Exodus Day Thirty-Two
August 13, 2020, 5:00 AM

Exodus 12:37

“The people of Israel journeyed from Rameses to Succoth,
about six hundred thousand men on foot, besides women and children.”

Numbers are more than numbers in the Bible. Numbers, to us moderns, merely designate, categorize, or enumerate. (Imagine that, numbers enumerating!) Prosaically cut and dried. Pedestrian. But in ancient minds— a Biblical vantage point – numbers were filled with meaning; loaded with symbolic import; and used artfully, expressively and meaningfully. The mere presence of a number in the flow of the text meant a world of meaning. An example of this phenomenon in our own day would be the use of logos. When you see the “C” of the Chick-fil-A logo, you don’t need anything but that chicken head “C” to communicate a world of southern, culinary delight (…for normal people.) The Nike “Swoosh.” The Amazon “a.” The Disney Cinderella Castle. You get the picture. Similarly, sort of, in the Bible, numbers served this mental-picturing-leading purpose.

The numbers 3, 4, 7, 10, 12, 40 and multiples of these numbers accentuate and emphasize further, are often used as literary devices throughout the Bible. Three is the Divine number. Holy, Holy, Holy and the Tri-Unity of the Godhead— Father, Son and Holy Spirit. Four, the number of the earth. The four corners of the globe. The symbolic number of the nations. The four living creatures bearing and guarding the holiness of God, representing God’s sovereignty over the world. The four-fold Gospels for the world. Seven and Ten, the numbers of completion and fullness. And, when you see multiples of these numbers, you get fullness on steroids— such as One Thousand Years, which translates as the growing, increasing fullness of the Kingdom of God on earth. (I must point out that when Biblical numbers are halved, it usually means attenuation of what’s described. We shall come to this shortly.) The number Twelve, the number of God’s elect (e.g. the 144,000 in Rev. 7:4-10 ), the tribes of Israel and the apostles. And Forty, the number of testing and preparation. 40 days and nights in the Ark. Three forty-year segments to the life of Moses. Forty years in the wilderness wanderings to match the forty days in the wilderness for the Lord Jesus. Bible numbers, doing theology without words. Doing divine exposition with numeric pictures stimulated by numbers infused with imagery of people, places, things and ideas.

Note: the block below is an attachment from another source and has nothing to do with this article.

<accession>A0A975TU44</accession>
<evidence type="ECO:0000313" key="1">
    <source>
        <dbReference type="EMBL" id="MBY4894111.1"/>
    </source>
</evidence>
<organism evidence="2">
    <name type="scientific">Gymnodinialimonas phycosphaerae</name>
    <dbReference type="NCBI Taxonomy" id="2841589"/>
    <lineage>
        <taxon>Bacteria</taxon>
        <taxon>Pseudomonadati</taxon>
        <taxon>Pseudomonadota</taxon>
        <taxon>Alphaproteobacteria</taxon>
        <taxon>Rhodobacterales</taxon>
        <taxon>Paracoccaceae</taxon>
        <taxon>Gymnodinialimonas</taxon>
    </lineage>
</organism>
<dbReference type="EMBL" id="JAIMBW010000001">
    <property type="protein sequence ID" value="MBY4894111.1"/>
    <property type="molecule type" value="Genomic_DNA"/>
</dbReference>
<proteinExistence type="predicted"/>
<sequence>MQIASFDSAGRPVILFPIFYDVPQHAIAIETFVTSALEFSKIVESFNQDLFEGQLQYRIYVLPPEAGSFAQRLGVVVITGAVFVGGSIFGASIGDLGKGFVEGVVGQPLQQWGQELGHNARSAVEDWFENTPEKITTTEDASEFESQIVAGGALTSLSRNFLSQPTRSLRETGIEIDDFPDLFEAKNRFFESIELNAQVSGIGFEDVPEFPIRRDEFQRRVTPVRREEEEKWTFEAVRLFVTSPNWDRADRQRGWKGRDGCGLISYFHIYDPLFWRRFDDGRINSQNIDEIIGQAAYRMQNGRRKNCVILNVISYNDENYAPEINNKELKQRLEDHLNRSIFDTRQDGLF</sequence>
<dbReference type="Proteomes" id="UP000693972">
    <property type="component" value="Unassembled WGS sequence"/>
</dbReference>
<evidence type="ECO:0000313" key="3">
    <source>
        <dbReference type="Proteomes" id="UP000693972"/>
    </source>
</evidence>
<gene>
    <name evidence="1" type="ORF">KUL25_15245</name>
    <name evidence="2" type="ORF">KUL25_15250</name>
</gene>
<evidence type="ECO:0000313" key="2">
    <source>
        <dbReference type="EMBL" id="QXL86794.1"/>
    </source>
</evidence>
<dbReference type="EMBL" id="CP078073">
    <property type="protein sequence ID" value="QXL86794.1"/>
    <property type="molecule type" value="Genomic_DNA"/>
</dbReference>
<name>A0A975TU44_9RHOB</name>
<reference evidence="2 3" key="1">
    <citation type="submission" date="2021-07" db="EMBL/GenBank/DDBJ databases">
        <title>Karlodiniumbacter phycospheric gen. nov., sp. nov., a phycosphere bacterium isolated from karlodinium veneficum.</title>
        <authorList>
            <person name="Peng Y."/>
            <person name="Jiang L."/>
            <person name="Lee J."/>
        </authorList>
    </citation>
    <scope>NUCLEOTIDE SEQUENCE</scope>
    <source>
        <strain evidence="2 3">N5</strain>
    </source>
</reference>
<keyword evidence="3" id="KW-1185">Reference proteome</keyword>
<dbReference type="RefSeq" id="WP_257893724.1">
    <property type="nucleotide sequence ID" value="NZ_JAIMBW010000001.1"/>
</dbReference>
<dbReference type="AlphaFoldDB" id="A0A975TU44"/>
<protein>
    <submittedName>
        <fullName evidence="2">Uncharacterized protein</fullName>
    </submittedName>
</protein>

As the Exodus out of Egypt commences, we have the opening description of the beginning of the journey highlighted today: “The people of Israel journeyed from Rameses to Succoth, about six hundred thousand men on foot, besides women and children.” 600,000 men – not including women and children. That would put the number of Exod–ees at well over a million, and then some. That’s a lot of people! Leaving aside the question of whether this number communicates something else (it may), I note that this begins a description of the journey to the Promised Land, which involves another number that I do want to talk about. This trip will make numerous pit-stops along the way, before reaching the destination. The people of God travel in various stages before they reach the cusp of paydirt forty years hence.

If you go to Numbers 33:1-49, you find a detailed itinerary of the journey and the encampments: “These are the stages of the people of Israel, when they went out of the land of Egypt by their companies under the leadership of Moses and Aaron. Moses wrote down their starting places, stage by stage, by command of the LORD, and these are their stages according to their starting places. They set out from Rameses in the first month, on the fifteenth day of the first month. On the day after the Passover, the people of Israel went out triumphantly in the sight of all the Egyptians.” (33:1-3). It ends forty-six verses later on this note— “They camped by the Jordan from Beth-jeshimoth as far as Abel-shittim in the plains of Moab.” (33:49). The end of the wilderness years outside the Promised Land! Of course, once in the Land there are still battles to fight. If you track the Story carefully, you see that the end of the Exodus period doesn’t find completion until the day Solomon dedicates the Temple in Jerusalem, and the Shekinah Glory fills the space. (This topic is a blog post in and of itself. We shall attempt to mind-wrap this someday.) But from the perspective of the Pentateuch (Genesis – Deuteronomy), reaching the Plains of Moab is the equivalent of the prequel, “Mission Accomplished!” They have made it to the shoreline of heaven. That’s why I call this blog “The Plains of Moab.” We, the Church of Jesus, are symbolically part of that wilderness generation, waiting for Jesus to come back and to lead us definitively into the Promised Land— The Land Flowing with Milk and Honey – The New Heavens and New Earth – The New Jerusalem – Back to the Garden of Eden. Wow, that’s a pile of synonymous metaphors! (Pictured below, Qasr el-Yahud, the baptismal site of Jesus, and the entry point from the Plains of Moab into the Promised Land. If you look to the left in the picture, you can see the cave purported to be the home of John the Baptist.)